Indicated for acute dorsal fracture dislocations of the PIP.
Indicated for the treatment of acute, unstable dorsal fracture dislocations of the proximal interphalangeal (PIP) joint of the fingers in which external fixation as provided by the TurnKey FCS alone is sufficient to obtain and maintain concentric reduction of the fracture dislocation during bone and soft tissue healing
Pin Placement Guide that holds the fracture reduced during bone pin installation and facilitates precise pin insertion
Obtains and maintains joint alignment by a method that permits active ROM exercises
Minimally invasive procedure that requires the percutaneous insertion of only two bone pins
Radiolucent device and pin placement guide that optimizes fracture visualization
Reduction force is easily adjusted
Sold in a complete sterile kit
For the TurnKey FCS to obtain and maintain joint realignment, 50% or more of the dorsal base of the middle phalanx, from the radial to ulnar sides, must be intact.
AP, lateral and both oblique x-rays are necessary pre-op, and during TurnKey FCS installation and adjustment, to confirm an adequate portion of the intact dorsal base of the middle phalanx can be concentrically realigned with the condyles of the head of the proximal phalanx.
The Pin Placement Guide holds the middle phalanx reduced while the pins are inserted.
X-ray translucence of the guide makes it easy to see where the bone pins are being placed. Adjustment knobs for both pins make precise placement easier. In addition, it ensures that the bone pins are inserted perpendicular to each other.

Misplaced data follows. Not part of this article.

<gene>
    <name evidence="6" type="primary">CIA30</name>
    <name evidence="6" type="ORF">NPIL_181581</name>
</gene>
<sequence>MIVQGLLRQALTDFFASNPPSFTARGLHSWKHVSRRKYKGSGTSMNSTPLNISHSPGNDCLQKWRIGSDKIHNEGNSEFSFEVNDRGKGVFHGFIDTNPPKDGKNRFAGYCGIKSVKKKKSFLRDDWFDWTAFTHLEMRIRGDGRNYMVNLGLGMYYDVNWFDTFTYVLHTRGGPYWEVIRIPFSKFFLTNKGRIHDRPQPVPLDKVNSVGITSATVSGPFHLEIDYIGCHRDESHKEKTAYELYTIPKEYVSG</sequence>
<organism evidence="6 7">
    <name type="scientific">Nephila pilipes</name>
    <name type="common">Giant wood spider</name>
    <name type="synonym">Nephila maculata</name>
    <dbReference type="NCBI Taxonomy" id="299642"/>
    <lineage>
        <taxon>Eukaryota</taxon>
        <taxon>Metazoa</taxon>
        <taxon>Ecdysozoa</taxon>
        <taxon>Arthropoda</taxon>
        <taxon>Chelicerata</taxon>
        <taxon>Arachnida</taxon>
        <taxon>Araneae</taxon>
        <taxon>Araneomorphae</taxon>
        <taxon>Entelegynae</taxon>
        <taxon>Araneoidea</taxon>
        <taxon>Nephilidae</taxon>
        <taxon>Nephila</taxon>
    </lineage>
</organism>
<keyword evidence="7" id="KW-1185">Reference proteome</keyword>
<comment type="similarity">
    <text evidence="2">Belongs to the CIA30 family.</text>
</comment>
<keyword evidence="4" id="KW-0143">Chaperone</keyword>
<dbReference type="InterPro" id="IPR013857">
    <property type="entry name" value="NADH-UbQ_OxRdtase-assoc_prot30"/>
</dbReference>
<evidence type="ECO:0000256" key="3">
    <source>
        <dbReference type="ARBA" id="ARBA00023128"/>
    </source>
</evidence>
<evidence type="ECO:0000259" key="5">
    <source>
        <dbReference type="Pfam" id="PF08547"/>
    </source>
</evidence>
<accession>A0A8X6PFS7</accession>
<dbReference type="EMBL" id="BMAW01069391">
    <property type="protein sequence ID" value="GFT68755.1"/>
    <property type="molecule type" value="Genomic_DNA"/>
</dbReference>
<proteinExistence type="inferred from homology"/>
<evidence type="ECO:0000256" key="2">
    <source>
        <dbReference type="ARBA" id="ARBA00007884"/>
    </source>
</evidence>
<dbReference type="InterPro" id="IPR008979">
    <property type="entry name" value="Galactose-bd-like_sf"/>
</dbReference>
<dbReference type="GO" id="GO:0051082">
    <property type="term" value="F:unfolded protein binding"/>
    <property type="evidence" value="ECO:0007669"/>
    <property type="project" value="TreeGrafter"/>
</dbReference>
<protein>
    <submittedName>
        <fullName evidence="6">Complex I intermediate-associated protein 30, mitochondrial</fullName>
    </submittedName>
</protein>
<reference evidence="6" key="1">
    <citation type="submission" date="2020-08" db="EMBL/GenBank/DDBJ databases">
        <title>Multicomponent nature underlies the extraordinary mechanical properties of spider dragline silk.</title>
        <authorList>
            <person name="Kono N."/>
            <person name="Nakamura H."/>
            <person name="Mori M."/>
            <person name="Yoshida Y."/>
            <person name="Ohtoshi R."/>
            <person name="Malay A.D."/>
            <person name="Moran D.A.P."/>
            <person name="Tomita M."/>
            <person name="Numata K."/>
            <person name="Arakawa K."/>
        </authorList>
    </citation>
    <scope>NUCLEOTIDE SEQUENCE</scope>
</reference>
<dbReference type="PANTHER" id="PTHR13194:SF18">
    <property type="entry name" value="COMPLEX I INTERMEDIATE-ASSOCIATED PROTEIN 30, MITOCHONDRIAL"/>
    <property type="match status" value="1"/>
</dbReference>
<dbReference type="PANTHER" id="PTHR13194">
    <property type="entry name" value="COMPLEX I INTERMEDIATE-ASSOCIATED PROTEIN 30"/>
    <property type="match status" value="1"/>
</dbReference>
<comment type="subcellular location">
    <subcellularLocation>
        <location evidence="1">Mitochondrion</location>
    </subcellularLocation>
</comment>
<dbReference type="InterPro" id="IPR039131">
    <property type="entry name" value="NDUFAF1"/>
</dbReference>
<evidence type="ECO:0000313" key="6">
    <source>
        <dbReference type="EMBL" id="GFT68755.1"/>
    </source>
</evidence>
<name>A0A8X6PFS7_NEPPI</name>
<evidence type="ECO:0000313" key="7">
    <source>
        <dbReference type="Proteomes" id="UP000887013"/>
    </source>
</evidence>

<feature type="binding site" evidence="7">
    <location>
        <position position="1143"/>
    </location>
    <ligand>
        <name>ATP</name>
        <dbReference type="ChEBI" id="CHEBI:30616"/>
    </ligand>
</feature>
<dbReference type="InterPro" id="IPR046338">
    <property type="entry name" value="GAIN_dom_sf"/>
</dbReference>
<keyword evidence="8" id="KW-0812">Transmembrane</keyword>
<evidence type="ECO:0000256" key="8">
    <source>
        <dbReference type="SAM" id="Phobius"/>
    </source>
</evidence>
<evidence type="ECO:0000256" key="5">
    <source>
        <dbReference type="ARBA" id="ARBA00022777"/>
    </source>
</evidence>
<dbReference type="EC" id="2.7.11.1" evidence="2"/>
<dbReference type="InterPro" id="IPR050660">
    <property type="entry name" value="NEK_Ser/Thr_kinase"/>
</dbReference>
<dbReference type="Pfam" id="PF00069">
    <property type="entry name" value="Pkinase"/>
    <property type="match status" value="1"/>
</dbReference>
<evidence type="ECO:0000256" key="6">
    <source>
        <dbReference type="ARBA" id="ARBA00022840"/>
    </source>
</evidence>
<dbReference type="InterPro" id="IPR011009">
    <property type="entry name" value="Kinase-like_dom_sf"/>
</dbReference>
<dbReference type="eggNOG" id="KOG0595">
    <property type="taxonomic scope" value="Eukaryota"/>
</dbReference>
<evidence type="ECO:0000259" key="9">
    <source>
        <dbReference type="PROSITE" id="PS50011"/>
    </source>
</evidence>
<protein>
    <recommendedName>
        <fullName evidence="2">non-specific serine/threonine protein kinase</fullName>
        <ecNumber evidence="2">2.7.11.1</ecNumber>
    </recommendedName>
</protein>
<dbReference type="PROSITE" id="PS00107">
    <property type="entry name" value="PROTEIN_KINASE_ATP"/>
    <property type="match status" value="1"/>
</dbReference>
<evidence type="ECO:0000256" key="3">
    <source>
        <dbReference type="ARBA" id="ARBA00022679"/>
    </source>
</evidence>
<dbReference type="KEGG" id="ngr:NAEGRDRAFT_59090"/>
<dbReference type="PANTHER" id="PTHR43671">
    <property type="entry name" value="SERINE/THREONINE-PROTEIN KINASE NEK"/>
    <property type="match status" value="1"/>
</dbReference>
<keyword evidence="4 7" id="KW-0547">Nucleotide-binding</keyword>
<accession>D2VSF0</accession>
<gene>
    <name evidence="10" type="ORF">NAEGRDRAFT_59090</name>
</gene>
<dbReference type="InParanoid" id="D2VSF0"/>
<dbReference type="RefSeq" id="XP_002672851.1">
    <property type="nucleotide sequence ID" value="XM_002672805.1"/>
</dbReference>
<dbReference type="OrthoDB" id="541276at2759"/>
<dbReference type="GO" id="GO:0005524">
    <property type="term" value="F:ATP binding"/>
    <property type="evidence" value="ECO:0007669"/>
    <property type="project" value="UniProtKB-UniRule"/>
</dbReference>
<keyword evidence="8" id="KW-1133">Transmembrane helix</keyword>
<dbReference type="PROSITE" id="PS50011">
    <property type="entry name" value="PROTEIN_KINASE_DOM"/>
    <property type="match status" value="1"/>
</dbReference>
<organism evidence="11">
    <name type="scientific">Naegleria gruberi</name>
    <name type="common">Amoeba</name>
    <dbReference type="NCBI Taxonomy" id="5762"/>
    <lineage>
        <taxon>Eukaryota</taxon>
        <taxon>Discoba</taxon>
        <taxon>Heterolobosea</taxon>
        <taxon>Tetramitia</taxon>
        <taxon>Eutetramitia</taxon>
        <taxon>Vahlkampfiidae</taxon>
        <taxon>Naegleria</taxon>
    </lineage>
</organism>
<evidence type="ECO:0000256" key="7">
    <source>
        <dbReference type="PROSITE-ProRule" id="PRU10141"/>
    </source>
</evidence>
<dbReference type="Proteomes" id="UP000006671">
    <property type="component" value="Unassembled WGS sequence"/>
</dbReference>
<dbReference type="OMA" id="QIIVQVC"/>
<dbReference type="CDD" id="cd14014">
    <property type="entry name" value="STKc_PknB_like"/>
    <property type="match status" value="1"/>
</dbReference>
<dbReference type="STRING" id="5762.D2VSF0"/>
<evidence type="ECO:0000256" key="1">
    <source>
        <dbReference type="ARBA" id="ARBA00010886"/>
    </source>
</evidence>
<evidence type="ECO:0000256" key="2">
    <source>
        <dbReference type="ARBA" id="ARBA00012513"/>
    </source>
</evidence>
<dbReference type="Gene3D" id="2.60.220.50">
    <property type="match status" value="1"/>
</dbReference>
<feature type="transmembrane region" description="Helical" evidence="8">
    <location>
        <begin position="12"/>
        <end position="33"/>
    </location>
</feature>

Once the TurnKey FCS is installed, lateral x-rays should confirm that this realignment of the dorsal base of the middle phalanx is maintained during active or passive joint motion. If, during active or passive motion, gliding motion arrests and the dorsal side of the joint “opens like a book”, the sharp palmar edge of the intact dorsal base is digging into and abrading the hyaline cartilage of the head of the proximal phalanx. If this “rocking” motion persists, the potential for gliding motion is lost and this abnormal motion will evolve into traumatic arthritis.
The device’s translating force should create normal alignment of the intact dorsal base of the middle phalanx on the head of the proximal phalanx. Maintenance of this alignment requires capsular ligaments that are competent to assure joint alignment and prevent palmar subluxation of the middle phalanx on the head of the proximal phalanx.
The joint reduction effect of the TurnKey FCS is present throughout a complete range of PIP joint motion. Such motion, while reduced secondary to fracture and soft tissue injury during treatment, should be adequate to facilitate an optimal result for a given injury only if concentric, gliding motion is maintained during healing.
The minimally invasive procedure and the ability to perform ROM exercises during fracture healing help prevent finger stiffness.
Final ROM after TurnKey FCS on the left small finger. NOTE: The definition of an optimal result depends on the geometry of both the bone and soft tissue injury that accompanies each of these difficult fractures. Please study the anatomic and technical issues carefully before deciding to use the TurnKey FCS.